Tuesday, October 26, 2004

NL Awards Race

I missed out on the Internet Baseball Awards that Baseball Prospectus runs every year, but these would have been my picks.

NL Coach of the Year (should be known as Manager of the Team that the Media Thought Would Suck)

1. Jim Tracy
2. Bobby Cox
3. Phil Garner
Honorable Mention : Dusty Baker

What? No Tony LaRussa!!! Yes, since I think penciling in the same lineup every day, trotting out the same rotation every 5 days and using the same guys out of the bullpen all year require all the skill of a monkey, Tony LaRussa gets no votes from me. Most will laugh that Dusty gets a mention but the team had more injuries than most any other team in the league and he was able to keep them competitive, getting a ton out of a pretty crappy bench and a poorly constructed bullpen. Of course he also continues to use Mike Remlinger against lefties and not righties, so no one is perfect. Tracy gets the overall nod for keeping together a patchwork starting staff, keeping the team focused after the July 31st trades which apparently got rid of the heart and soul in LoDuca, and just general good in game management in my opinion. Cox once again did it with smoke and mirrors this year and Garner kept a team focused that easily could have given up, also utilizing a very patchwork bullpen and starting staff.

NL Cy Young
1. Randy Johnson
2. Ben Sheets
3. Roger Clemens
Honorable Mention: Carlos Zambrano, Oliver Perez, Carl Pavano

I look at only a few things when it comes to Cy Young. First anybody not in the top 10 in ERA is automatically disqualified as ERA usually encompasses enough to get a good idea on who dominated the league this year. Then it's K/BB rate, Total Batters Faced (saving the bullpen), Ballpark Factors and most importantly Quality Starts. The Big Unit led the league in quality starts, 2nd in K/BB rate, 3rd in Total Batters Faced, and 2nd in ERA while pitching about half his games in a hitters park. I don't care that the D'Backs lineup consisted of a combo of AAA and over-the-hill players. Here's a chart in my selected categories of the top 6:

R. Johnson____2.27(2nd)___26(1st)___6.59(2nd)___964(3rd)___Hitter's
B. Sheets______2.70(3rd)___24(3rd)___8.25(1st)___937(4th)___Pitcher's
R. Clemens____2.98(5th)___23(5th)___2.76(13th)__878(17th)__Neutral
C. Zambrano__2.75(4th)___22(7th)___2.32(18th)__887(14th)__Hitter's
Oliver Perez___2.98(6th)___21(12th)__2.95(9th)___805(31st)__Pitcher's
Carl Pavano___3.00(7th)___23(5th)___2.84(12th)__909(9th)___Pitcher's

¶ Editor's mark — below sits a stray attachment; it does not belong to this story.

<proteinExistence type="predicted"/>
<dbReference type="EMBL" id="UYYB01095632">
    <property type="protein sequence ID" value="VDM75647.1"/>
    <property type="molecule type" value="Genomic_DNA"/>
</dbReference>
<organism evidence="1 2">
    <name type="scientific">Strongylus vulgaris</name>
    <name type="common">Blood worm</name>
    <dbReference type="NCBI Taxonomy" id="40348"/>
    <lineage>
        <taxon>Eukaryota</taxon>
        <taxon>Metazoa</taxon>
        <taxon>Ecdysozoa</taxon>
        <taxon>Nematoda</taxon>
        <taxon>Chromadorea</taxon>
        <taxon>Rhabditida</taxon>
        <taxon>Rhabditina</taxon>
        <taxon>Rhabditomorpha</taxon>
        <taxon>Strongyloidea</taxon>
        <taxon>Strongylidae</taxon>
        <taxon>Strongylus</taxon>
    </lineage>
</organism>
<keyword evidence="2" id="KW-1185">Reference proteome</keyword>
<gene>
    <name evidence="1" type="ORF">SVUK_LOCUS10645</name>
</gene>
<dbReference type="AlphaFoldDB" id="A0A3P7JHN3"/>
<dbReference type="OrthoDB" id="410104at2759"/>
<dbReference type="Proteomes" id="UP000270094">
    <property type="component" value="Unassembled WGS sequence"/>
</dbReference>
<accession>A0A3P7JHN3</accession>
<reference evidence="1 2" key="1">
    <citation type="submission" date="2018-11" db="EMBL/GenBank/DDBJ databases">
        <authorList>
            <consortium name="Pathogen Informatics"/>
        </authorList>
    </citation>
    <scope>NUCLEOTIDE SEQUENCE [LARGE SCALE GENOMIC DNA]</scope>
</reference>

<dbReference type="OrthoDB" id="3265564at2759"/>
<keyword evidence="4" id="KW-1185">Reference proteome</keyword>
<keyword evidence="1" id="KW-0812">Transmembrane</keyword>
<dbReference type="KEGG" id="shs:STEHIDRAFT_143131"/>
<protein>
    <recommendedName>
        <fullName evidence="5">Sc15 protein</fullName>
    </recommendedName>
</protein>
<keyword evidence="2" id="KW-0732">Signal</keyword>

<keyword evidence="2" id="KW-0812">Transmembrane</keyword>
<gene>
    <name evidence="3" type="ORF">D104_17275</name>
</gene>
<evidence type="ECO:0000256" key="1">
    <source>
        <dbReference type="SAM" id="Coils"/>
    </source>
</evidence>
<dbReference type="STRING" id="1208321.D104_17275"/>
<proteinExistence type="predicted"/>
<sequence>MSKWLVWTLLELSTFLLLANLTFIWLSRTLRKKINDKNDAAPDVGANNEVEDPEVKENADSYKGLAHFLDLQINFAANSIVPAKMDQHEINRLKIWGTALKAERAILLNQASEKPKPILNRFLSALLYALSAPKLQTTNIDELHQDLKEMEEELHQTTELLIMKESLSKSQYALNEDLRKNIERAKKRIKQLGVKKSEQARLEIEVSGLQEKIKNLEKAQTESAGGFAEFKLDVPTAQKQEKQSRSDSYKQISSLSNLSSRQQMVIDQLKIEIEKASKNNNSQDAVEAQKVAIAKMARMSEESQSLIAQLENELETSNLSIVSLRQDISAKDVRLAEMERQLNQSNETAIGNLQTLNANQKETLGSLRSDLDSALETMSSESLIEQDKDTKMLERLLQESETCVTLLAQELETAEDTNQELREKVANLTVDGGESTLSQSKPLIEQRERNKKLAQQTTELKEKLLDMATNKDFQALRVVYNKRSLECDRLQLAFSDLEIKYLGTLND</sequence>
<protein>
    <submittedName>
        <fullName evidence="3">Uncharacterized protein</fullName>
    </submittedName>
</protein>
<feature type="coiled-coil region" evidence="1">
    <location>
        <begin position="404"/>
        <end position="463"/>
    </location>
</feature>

I also should add that if I could find a good place to get HR/9 inning I'd look at that as well. Jake Peavy who led the league in ERA, just didn't pitch enough to be considered. As you can see by the chart, Johnson and Sheets were easily the two best this year by my own wacky standards, Clemens and Zambrano were a close 3rd and 4th, while Perez and Pavano got too much help from their parks in my opinion.

NL Rookie of the Year
1. Khalil Greene
2. Jason Bay
3. Akinori Otsuka
Honorable Mention: Mike Gonzalez (I think he qualifies as a rookie)

UPDATED:Do I have to pick? Greene played rather good defense and hit the ball occassionally and ranked 5th in Win Shares in the NL at shortsop(behind Rollins, Izturis, Wilson and Furcal). I originally skipped over Jason Bay as he didn't show up when I sorted by rookies as he didn't have enough at-bats to qualify but he did enough when he did play to get him the #2 spot and it would be #1 if he played a little more. I had MIke Gonzalez at #3 but he gets bumped leaving Otsuka there who had an excellent season in middle relief and could easily become an effective closer one day in my opinion.

1. Barry Bonds
2. Albert Pujols
3. Adrien Beltre
4. Scott Rolen
5. Jim Edmonds
6. J.D. Drew
7. Bobby Abreu
8. Todd Helton
9. Lance Berkman
10. Mark Loretta

It always gets sketchy when you near the bottom of the list, but those are my picks. Anyone who thinks Barry Bonds doesn't deserve it should be shot. OPS is a good way to get started on these, I also like to look at defensive win shares, ballpark factors, RBI's(they may not be predictable but they certainly have a ton of value during the season), and if it's close I'll take batting average over OBP. Believe it or not Beltre got the nod over Rolen in defense and not to mention playing half your games in Dodger Stadium on a bad ankle and way too many big hits over the course of the season, gives him the #3 nod. Helton gets dropped cause of the Coors effect as does Berkman and the Juice Box although it played as a neutral park this year. Loretta is probably a surprise but he was 2nd in defensive win shares at 2nd in the NL behind the surprising Jeff Kent (may be worth a call from the Cubs this off-season) and head and shoulders over all other 2nd baseman in offense. He ranked 8th in overall Win Shares in the NL and 16th in OPS, throw in ballpark factors and he's worth the mention.

My AL choices sometime later this week.


At October 26, 2004 at 1:09 PM, Blogger Andy Rutledge said...

If you're interested in finding out HR/9, you can go to your favorite stat site, make sure that both HR and IP are in the table, copy and paste it into Excel (as text), then set up a simple formula for it.

And I'm in complete agreement with you on Randy Johnson:



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